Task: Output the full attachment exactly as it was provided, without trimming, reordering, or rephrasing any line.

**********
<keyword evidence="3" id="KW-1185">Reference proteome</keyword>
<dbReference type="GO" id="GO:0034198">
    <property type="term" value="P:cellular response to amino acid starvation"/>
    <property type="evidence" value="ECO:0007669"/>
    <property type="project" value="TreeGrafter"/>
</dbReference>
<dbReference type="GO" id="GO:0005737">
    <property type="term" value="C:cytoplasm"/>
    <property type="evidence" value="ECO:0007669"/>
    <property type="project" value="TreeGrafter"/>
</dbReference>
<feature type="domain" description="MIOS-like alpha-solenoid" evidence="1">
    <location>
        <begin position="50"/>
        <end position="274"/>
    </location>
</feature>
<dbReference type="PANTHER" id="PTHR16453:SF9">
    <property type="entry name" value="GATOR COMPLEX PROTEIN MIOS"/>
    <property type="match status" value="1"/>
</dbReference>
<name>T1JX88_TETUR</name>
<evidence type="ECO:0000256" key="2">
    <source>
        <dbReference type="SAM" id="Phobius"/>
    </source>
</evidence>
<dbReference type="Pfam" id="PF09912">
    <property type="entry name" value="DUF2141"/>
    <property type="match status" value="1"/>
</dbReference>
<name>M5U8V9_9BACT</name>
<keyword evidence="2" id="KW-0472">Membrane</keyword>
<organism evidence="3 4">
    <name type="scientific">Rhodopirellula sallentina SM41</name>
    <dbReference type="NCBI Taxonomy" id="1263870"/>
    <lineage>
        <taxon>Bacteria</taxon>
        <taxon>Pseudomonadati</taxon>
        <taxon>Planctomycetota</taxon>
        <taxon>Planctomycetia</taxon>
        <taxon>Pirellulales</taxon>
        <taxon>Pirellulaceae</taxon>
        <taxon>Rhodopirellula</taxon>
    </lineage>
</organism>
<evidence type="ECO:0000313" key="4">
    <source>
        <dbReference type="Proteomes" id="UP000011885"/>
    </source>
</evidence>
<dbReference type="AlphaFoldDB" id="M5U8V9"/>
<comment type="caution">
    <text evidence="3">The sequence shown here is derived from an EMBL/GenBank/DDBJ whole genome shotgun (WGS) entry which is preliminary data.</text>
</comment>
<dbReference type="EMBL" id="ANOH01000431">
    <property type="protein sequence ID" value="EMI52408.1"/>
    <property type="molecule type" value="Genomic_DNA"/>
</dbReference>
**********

<keyword evidence="3" id="KW-1185">Reference proteome</keyword>
<dbReference type="GO" id="GO:0034198">
    <property type="term" value="P:cellular response to amino acid starvation"/>
    <property type="evidence" value="ECO:0007669"/>
    <property type="project" value="TreeGrafter"/>
</dbReference>
<dbReference type="GO" id="GO:0005737">
    <property type="term" value="C:cytoplasm"/>
    <property type="evidence" value="ECO:0007669"/>
    <property type="project" value="TreeGrafter"/>
</dbReference>
<feature type="domain" description="MIOS-like alpha-solenoid" evidence="1">
    <location>
        <begin position="50"/>
        <end position="274"/>
    </location>
</feature>
<dbReference type="PANTHER" id="PTHR16453:SF9">
    <property type="entry name" value="GATOR COMPLEX PROTEIN MIOS"/>
    <property type="match status" value="1"/>
</dbReference>
<name>T1JX88_TETUR</name>
<evidence type="ECO:0000256" key="2">
    <source>
        <dbReference type="SAM" id="Phobius"/>
    </source>
</evidence>
<dbReference type="Pfam" id="PF09912">
    <property type="entry name" value="DUF2141"/>
    <property type="match status" value="1"/>
</dbReference>
<name>M5U8V9_9BACT</name>
<keyword evidence="2" id="KW-0472">Membrane</keyword>
<organism evidence="3 4">
    <name type="scientific">Rhodopirellula sallentina SM41</name>
    <dbReference type="NCBI Taxonomy" id="1263870"/>
    <lineage>
        <taxon>Bacteria</taxon>
        <taxon>Pseudomonadati</taxon>
        <taxon>Planctomycetota</taxon>
        <taxon>Planctomycetia</taxon>
        <taxon>Pirellulales</taxon>
        <taxon>Pirellulaceae</taxon>
        <taxon>Rhodopirellula</taxon>
    </lineage>
</organism>
<evidence type="ECO:0000313" key="4">
    <source>
        <dbReference type="Proteomes" id="UP000011885"/>
    </source>
</evidence>
<dbReference type="AlphaFoldDB" id="M5U8V9"/>
<comment type="caution">
    <text evidence="3">The sequence shown here is derived from an EMBL/GenBank/DDBJ whole genome shotgun (WGS) entry which is preliminary data.</text>
</comment>
<dbReference type="EMBL" id="ANOH01000431">
    <property type="protein sequence ID" value="EMI52408.1"/>
    <property type="molecule type" value="Genomic_DNA"/>
</dbReference>